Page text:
He affirmed he is assigning the task of recruiting the first person to fill the $150,000 job to the Intergovernmental Affairs Committee, chaired by Meg Kennedy, C-Hartwick, the board’s new vice chairman.
Perhaps IGA will seek a consultant to assist the search, but maybe not, Bliss said. He expects Kennedy, who is on the board of directors of the state Association of Counties, will be able to tap into NYSAC’s expertise as the job search ensues.
He cited other issues he expects to pursue:
• The Energy Task Force: “If we keep the politics and activism out of it, there’s a lot of room for common sense.”
• The county jail, now undergoing extensive repairs: the question of replacement, renovation or building an addition will be studied. And bail reform must be taken into account. “If the population stays low,” Bliss said, “maybe we can get along.”
• A consolidated highway garage: The county is in talks with BOCES to replace the building on Linden Avenue, Cooperstown, with a new one at the Area Occupational Center in Milford. It would be more centrally located, and BOCES mechanics students could be trained to keep the fleet in repair.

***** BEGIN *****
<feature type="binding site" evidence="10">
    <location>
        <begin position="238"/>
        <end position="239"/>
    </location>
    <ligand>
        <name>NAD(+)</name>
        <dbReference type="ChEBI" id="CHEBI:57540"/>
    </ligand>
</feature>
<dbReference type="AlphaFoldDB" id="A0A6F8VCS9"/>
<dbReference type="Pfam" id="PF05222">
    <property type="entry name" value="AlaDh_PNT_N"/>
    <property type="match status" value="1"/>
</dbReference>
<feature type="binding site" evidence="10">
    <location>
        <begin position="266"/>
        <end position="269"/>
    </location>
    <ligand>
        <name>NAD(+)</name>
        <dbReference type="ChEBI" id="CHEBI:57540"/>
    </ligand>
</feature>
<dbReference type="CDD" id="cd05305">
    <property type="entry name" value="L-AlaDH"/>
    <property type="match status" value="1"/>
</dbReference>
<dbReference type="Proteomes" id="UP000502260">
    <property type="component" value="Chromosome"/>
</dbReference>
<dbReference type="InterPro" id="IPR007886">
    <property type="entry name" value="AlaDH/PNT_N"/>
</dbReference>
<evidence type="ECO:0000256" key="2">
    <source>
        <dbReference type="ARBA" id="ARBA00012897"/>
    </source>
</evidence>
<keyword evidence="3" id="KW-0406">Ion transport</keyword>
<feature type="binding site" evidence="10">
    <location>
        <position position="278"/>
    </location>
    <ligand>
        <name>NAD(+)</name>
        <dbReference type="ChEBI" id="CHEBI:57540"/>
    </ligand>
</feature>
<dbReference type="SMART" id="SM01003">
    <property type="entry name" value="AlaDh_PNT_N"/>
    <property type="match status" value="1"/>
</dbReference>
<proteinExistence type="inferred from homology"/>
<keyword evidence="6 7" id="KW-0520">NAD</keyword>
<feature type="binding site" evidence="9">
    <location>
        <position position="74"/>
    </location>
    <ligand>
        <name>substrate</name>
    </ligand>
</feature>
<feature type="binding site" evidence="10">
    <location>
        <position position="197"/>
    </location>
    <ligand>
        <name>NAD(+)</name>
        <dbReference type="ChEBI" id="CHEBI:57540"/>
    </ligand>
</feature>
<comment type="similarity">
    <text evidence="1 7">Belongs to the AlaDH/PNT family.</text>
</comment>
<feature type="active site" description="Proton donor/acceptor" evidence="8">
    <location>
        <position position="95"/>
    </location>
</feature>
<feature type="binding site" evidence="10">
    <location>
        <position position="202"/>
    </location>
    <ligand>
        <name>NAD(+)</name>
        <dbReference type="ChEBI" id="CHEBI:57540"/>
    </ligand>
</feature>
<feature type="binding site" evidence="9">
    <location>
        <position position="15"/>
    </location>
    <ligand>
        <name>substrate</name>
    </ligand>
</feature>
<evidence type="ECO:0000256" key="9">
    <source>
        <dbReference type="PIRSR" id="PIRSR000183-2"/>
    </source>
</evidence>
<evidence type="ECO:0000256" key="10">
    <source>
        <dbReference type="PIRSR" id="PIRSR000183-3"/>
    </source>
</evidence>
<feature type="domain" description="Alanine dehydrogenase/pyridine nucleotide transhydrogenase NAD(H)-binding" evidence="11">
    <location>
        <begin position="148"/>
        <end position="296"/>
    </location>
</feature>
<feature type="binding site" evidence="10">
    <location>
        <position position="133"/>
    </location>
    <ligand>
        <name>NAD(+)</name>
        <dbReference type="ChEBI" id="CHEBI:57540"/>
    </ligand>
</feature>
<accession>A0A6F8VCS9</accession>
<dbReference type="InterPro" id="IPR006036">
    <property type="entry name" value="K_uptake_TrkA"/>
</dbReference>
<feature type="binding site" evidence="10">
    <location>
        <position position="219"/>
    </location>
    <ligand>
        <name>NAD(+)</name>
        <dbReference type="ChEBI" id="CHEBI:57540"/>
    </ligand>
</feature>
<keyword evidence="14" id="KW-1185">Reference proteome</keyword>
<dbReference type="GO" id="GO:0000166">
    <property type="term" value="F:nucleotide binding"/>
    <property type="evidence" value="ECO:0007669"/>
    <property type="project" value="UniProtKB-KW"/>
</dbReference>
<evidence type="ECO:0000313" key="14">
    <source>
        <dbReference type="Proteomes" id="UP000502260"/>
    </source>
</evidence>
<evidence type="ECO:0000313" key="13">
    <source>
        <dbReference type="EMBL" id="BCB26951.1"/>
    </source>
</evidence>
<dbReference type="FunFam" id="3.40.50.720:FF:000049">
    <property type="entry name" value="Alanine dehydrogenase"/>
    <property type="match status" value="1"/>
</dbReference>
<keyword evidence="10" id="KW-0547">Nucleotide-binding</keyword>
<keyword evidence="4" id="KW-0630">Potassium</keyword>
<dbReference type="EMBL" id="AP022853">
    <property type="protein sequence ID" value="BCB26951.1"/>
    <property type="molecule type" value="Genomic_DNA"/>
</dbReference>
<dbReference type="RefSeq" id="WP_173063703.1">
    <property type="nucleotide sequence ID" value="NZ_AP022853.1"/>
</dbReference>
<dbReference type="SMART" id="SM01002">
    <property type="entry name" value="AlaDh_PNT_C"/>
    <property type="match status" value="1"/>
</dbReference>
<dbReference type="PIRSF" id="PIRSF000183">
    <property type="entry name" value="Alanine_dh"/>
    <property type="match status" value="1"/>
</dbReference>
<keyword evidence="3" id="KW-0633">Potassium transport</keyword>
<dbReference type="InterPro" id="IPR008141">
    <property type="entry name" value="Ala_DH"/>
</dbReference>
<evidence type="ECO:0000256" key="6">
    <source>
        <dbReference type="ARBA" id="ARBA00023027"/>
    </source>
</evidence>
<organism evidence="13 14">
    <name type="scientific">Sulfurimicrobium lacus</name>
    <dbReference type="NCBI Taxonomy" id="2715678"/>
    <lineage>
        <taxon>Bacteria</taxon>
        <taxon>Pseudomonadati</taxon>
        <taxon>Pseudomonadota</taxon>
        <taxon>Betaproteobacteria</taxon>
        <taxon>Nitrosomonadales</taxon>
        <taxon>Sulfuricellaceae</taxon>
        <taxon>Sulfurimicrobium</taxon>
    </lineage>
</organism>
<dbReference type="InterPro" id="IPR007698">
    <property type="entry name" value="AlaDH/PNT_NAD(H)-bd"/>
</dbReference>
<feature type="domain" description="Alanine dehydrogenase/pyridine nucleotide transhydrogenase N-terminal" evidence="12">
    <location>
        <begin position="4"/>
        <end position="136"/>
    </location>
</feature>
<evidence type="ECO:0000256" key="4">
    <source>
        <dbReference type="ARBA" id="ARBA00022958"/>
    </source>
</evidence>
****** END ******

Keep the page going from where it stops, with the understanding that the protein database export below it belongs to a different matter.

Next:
• Trane: The county has contracted with the national HVAC company for $2.3 million in energy-efficiency upgrades on all its buildings, from headquarters on Main Street, Cooperstown, to 242 Main St., Oneonta, the former city hall. The deal was structured so that savings would cover the costs.
Who gets the praise for professionalizing Otsego County government?
Foremost, probably county Rep. Meg Kennedy, C-Hartwick.
The idea caught fire with her, evident in her close questioning of SUNY New Paltz Vice President Gerry Benjamin, keynoter at “County Manager v. County Executive,” a forum on the idea Dec. 14, 2017, at Springbrook’s new community center.
In the months that followed, she became the first local county representative ever recruited to New York
State Association of Counties’ board, and tapped her new connections – Executive Director Steve Acquario and his network – in two years of study by her Intergovernmental Affairs Committee that led up to this week’s vote.
She did the heavy-lifting, but the concept would have gone nowhere without the consensus-building chairman, David Bliss, R-Cooperstown/Town of Middlefield, who took the helm in January 2018, just as Kennedy’s effort began. Bliss has smoothed the way for a lot of progress, with this effort potentially foremost among them.
Kennedy’s IGA committee members: from the majority Republicans, Schenevus’ Peter Oberacker;